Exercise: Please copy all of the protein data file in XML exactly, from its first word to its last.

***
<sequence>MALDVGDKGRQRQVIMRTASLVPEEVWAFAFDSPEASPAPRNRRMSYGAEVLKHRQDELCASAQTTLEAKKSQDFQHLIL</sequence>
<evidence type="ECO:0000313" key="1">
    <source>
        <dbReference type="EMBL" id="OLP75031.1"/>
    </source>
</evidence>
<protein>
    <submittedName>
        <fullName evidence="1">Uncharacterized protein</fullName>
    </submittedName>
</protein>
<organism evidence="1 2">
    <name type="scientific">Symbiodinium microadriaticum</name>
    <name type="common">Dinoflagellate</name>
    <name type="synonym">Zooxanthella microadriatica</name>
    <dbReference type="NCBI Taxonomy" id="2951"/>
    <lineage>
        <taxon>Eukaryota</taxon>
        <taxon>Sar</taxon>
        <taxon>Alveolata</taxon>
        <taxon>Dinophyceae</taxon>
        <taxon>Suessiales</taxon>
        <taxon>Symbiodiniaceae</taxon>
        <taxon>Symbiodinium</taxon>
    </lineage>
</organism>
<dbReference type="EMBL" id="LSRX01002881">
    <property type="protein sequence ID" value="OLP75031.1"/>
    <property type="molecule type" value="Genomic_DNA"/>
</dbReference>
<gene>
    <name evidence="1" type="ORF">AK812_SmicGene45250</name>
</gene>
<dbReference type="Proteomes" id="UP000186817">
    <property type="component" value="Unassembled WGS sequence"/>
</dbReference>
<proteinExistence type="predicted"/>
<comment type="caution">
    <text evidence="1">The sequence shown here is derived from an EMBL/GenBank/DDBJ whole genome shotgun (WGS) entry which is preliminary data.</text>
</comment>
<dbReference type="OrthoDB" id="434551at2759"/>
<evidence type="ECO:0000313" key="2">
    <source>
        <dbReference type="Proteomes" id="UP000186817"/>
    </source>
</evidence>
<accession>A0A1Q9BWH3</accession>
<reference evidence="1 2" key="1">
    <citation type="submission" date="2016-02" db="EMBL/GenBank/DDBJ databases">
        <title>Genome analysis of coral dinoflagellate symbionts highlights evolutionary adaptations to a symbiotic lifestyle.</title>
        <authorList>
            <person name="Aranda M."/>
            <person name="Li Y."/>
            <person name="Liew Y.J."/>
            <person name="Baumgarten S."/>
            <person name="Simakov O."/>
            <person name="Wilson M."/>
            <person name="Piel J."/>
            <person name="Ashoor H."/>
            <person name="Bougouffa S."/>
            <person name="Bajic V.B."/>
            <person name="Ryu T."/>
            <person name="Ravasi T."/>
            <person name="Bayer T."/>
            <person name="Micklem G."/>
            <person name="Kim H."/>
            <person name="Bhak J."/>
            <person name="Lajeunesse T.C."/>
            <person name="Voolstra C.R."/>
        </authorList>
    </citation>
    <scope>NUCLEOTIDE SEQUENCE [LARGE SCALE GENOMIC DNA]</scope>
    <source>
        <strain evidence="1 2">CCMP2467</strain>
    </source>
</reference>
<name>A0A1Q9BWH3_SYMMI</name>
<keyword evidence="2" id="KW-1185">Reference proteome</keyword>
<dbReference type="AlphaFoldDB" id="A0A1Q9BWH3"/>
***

<sequence>MALDVGDKGRQRQVIMRTASLVPEEVWAFAFDSPEASPAPRNRRMSYGAEVLKHRQDELCASAQTTLEAKKSQDFQHLIL</sequence>
<evidence type="ECO:0000313" key="1">
    <source>
        <dbReference type="EMBL" id="OLP75031.1"/>
    </source>
</evidence>
<protein>
    <submittedName>
        <fullName evidence="1">Uncharacterized protein</fullName>
    </submittedName>
</protein>
<organism evidence="1 2">
    <name type="scientific">Symbiodinium microadriaticum</name>
    <name type="common">Dinoflagellate</name>
    <name type="synonym">Zooxanthella microadriatica</name>
    <dbReference type="NCBI Taxonomy" id="2951"/>
    <lineage>
        <taxon>Eukaryota</taxon>
        <taxon>Sar</taxon>
        <taxon>Alveolata</taxon>
        <taxon>Dinophyceae</taxon>
        <taxon>Suessiales</taxon>
        <taxon>Symbiodiniaceae</taxon>
        <taxon>Symbiodinium</taxon>
    </lineage>
</organism>
<dbReference type="EMBL" id="LSRX01002881">
    <property type="protein sequence ID" value="OLP75031.1"/>
    <property type="molecule type" value="Genomic_DNA"/>
</dbReference>
<gene>
    <name evidence="1" type="ORF">AK812_SmicGene45250</name>
</gene>
<dbReference type="Proteomes" id="UP000186817">
    <property type="component" value="Unassembled WGS sequence"/>
</dbReference>
<proteinExistence type="predicted"/>
<comment type="caution">
    <text evidence="1">The sequence shown here is derived from an EMBL/GenBank/DDBJ whole genome shotgun (WGS) entry which is preliminary data.</text>
</comment>
<dbReference type="OrthoDB" id="434551at2759"/>
<evidence type="ECO:0000313" key="2">
    <source>
        <dbReference type="Proteomes" id="UP000186817"/>
    </source>
</evidence>
<accession>A0A1Q9BWH3</accession>
<reference evidence="1 2" key="1">
    <citation type="submission" date="2016-02" db="EMBL/GenBank/DDBJ databases">
        <title>Genome analysis of coral dinoflagellate symbionts highlights evolutionary adaptations to a symbiotic lifestyle.</title>
        <authorList>
            <person name="Aranda M."/>
            <person name="Li Y."/>
            <person name="Liew Y.J."/>
            <person name="Baumgarten S."/>
            <person name="Simakov O."/>
            <person name="Wilson M."/>
            <person name="Piel J."/>
            <person name="Ashoor H."/>
            <person name="Bougouffa S."/>
            <person name="Bajic V.B."/>
            <person name="Ryu T."/>
            <person name="Ravasi T."/>
            <person name="Bayer T."/>
            <person name="Micklem G."/>
            <person name="Kim H."/>
            <person name="Bhak J."/>
            <person name="Lajeunesse T.C."/>
            <person name="Voolstra C.R."/>
        </authorList>
    </citation>
    <scope>NUCLEOTIDE SEQUENCE [LARGE SCALE GENOMIC DNA]</scope>
    <source>
        <strain evidence="1 2">CCMP2467</strain>
    </source>
</reference>
<name>A0A1Q9BWH3_SYMMI</name>
<keyword evidence="2" id="KW-1185">Reference proteome</keyword>
<dbReference type="AlphaFoldDB" id="A0A1Q9BWH3"/>